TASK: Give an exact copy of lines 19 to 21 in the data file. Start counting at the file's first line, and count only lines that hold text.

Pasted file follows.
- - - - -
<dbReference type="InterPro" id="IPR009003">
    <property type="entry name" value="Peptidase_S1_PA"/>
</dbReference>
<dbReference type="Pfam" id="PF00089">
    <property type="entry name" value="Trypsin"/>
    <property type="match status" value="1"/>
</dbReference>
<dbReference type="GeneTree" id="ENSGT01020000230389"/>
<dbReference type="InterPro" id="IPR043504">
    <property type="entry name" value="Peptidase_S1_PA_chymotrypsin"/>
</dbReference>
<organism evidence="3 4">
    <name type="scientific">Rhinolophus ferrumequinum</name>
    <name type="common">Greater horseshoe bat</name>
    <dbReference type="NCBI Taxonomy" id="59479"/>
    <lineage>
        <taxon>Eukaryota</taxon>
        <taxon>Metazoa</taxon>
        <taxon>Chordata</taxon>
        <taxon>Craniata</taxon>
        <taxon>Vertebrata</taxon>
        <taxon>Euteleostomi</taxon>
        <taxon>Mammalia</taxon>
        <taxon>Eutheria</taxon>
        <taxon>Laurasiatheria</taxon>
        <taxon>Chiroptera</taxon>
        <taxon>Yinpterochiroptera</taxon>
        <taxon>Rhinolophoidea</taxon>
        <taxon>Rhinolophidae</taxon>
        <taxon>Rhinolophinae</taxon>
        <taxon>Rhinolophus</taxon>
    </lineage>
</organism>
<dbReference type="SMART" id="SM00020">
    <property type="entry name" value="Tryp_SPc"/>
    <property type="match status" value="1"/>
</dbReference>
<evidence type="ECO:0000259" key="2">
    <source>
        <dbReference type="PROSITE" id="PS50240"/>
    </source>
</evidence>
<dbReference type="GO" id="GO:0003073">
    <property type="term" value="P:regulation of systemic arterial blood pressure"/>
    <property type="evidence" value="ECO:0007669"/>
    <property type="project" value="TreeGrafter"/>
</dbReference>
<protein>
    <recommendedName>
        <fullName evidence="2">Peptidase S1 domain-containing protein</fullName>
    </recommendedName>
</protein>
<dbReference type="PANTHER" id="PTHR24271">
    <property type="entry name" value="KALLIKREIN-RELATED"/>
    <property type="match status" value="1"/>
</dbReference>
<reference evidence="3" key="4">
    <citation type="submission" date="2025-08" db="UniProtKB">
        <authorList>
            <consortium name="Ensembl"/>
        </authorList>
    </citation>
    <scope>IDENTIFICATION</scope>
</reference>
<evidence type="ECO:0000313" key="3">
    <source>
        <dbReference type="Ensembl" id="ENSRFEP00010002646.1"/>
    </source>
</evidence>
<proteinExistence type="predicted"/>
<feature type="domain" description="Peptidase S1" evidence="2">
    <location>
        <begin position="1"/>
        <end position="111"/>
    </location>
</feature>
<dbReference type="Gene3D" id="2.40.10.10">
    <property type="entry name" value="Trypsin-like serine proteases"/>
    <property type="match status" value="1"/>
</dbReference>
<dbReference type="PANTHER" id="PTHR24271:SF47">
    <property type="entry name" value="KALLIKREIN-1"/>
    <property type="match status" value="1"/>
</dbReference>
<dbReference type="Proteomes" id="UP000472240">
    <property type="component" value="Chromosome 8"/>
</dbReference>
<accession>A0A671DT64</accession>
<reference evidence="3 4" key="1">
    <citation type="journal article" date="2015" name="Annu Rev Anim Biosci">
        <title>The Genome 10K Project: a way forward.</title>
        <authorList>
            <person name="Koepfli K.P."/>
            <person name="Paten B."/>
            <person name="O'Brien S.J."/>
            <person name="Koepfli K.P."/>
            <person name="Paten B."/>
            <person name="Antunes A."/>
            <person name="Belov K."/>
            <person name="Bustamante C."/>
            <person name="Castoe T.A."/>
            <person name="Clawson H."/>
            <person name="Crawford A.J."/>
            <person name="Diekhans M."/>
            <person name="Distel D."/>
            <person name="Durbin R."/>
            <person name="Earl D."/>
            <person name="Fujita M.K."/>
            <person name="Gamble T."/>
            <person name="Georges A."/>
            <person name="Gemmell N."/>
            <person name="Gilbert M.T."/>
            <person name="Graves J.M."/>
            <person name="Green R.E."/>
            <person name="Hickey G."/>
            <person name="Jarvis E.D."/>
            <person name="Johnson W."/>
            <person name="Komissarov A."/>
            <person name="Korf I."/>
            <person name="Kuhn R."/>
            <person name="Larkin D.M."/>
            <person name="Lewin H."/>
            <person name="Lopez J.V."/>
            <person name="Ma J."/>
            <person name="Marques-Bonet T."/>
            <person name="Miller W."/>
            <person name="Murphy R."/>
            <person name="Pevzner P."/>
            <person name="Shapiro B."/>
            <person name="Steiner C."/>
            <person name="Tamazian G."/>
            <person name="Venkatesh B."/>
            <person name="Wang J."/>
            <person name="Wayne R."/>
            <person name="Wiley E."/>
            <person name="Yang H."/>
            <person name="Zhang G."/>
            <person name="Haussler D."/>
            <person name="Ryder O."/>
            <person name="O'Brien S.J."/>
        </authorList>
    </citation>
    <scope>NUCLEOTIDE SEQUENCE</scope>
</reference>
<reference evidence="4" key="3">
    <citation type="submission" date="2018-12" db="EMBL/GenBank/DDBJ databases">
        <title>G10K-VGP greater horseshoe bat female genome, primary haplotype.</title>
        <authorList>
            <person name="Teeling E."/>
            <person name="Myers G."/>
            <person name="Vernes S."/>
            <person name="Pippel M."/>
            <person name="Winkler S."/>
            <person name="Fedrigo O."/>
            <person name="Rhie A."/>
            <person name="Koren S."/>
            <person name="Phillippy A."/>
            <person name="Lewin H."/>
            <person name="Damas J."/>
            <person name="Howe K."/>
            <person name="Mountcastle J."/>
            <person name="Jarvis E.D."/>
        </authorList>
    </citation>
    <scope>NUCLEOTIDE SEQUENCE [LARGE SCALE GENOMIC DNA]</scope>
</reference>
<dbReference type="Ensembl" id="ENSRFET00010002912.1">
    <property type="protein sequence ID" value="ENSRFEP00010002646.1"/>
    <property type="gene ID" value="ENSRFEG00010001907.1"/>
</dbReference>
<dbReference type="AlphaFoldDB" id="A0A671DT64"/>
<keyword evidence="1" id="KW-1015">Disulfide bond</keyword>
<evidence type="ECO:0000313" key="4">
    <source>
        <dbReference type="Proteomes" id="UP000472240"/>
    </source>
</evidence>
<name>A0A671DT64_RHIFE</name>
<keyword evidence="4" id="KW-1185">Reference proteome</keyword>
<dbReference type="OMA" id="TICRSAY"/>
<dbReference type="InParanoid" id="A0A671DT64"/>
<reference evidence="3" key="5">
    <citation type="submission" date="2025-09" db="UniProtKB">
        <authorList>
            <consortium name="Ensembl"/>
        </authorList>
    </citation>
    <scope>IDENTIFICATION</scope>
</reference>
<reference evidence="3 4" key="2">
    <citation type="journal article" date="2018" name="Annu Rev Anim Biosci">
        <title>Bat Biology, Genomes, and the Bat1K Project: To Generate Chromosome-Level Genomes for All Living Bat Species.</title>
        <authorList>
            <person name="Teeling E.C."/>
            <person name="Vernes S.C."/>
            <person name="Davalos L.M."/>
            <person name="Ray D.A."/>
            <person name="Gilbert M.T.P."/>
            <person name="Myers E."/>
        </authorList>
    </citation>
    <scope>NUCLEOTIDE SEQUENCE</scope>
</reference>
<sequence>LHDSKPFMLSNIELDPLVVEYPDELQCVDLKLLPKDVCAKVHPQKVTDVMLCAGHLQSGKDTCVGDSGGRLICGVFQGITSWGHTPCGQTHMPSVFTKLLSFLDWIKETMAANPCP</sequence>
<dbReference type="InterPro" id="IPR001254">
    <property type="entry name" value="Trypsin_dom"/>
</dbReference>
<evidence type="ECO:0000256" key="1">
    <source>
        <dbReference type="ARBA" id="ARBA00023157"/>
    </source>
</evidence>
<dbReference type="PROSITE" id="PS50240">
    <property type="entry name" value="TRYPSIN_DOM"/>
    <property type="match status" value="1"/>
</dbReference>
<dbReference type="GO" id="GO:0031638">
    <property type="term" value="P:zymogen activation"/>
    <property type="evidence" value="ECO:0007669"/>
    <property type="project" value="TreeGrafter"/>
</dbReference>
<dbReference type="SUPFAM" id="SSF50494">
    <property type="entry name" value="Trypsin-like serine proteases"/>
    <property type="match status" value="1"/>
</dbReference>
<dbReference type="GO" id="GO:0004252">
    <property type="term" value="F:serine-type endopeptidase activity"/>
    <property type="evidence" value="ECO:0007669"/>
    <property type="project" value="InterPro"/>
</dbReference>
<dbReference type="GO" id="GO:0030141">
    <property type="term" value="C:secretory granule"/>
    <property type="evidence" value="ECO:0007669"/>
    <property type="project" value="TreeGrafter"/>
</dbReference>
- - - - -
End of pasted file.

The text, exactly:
        <taxon>Chordata</taxon>
        <taxon>Craniata</taxon>
        <taxon>Vertebrata</taxon>